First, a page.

Andrea Camilleri’s Salvo Montalbano is one of the most interesting, annoying, and engaging characters in the world of police procedurals. He is the voice of reason in the town of Vigata, in Sicily. While Vigata is not a real place, the characters who inhabit it are very real. Camilleri peoples the area with the good, the bad, and the very bad, acknowledging that the Mafia exists and corruption is endemic. But Salvo and his colleagues do their best and usually the people who are very bad get their just desserts. Salvo has his weaknesses. His off again/on again relationship with Livia, who treks from Genoa to Sicily much more often than Salvo does the reverse route, generally ends when he gets so involved in a case that he forgets she is there. Livia absolves him of his blinkered vision because Montalbano’s saving grace is that he becomes overly involved with the survivors of the mayhem; Salvo wears his heart on his sleeve and it generally complicates his life.
The Montalbano books have evocative titles: THE SHAPE OF WATER, THE TERRA- COTTA DOG, THE VOICE OF THE VIOLIN, THE SNACK THIEF to name some. The cover art is compelling because it isn’t. None of the covers suggest mystery and mayhem. The colors most often used are blue and terracotta, colors that evoke Sicily.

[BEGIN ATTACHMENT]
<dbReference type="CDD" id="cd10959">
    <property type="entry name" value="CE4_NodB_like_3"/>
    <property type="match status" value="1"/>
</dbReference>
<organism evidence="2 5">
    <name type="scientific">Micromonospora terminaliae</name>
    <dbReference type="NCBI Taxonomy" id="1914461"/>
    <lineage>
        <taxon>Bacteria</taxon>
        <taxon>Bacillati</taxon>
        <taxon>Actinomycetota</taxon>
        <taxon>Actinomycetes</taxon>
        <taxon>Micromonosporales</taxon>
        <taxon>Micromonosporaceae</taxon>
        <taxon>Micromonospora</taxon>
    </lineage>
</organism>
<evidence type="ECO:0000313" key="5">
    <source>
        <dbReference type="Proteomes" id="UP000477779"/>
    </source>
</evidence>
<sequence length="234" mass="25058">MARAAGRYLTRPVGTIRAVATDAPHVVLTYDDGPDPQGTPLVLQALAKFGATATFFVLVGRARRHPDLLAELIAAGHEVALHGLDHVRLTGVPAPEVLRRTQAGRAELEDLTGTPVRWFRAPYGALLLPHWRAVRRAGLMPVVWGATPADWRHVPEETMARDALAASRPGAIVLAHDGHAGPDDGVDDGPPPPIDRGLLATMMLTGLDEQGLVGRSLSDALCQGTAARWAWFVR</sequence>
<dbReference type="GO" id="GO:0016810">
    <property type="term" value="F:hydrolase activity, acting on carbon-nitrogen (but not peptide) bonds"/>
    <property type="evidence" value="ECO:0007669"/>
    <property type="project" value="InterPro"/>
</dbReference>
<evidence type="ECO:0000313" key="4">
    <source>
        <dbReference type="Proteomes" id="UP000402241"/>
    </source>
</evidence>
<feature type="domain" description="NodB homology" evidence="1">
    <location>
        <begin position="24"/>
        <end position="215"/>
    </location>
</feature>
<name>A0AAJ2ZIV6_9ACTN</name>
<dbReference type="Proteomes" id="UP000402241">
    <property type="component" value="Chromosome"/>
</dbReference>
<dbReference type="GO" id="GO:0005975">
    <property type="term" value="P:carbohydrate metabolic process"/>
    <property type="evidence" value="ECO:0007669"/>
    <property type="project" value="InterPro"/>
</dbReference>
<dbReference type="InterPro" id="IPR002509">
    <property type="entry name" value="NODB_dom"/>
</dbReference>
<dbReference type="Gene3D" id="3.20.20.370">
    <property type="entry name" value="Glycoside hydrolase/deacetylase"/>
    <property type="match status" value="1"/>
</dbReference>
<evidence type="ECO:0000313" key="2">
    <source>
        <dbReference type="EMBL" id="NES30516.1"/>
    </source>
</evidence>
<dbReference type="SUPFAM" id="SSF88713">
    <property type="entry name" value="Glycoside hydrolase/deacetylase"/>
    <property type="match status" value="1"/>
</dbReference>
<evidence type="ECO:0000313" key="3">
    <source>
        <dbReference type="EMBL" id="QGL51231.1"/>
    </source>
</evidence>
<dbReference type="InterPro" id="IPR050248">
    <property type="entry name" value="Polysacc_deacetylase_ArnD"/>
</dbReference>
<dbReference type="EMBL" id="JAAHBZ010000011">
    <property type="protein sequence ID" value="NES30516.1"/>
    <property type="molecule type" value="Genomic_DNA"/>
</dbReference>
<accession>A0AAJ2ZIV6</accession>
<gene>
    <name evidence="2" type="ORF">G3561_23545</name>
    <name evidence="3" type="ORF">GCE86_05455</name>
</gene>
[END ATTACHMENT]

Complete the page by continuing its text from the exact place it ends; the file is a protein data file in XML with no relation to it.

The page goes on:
The author and his extraordinary translator, Stephen Sartarelli, provide moments of humor throughout the story. The bane of Montalbano’s existence is the desk officer, Cartarella, who has never met a sentence he couldn’t maim. Montalbano’s housekeeper keeps his refrigerator full, unless Livia is in residence.
Camilleri pokes fun at his characters and his readers. IN AUGUST HEAT, Camilleri gives us this – “He sat outside until eleven o’clock, reading a good detective novel by two Swedish authors who were husband and wife, in which there wasn’t a page without a ferocious and justified attack on social democracy and the government. In his mind Montalbano dedicated the book to all those who did not deign to read mystery novels because, in their opinion, they were only entertaining puzzles.” (p. 113-114) Camilleri knows his audience and lets us know that while it may not be great literature, mysteries are far more than just puzzles and they are far more fun to read.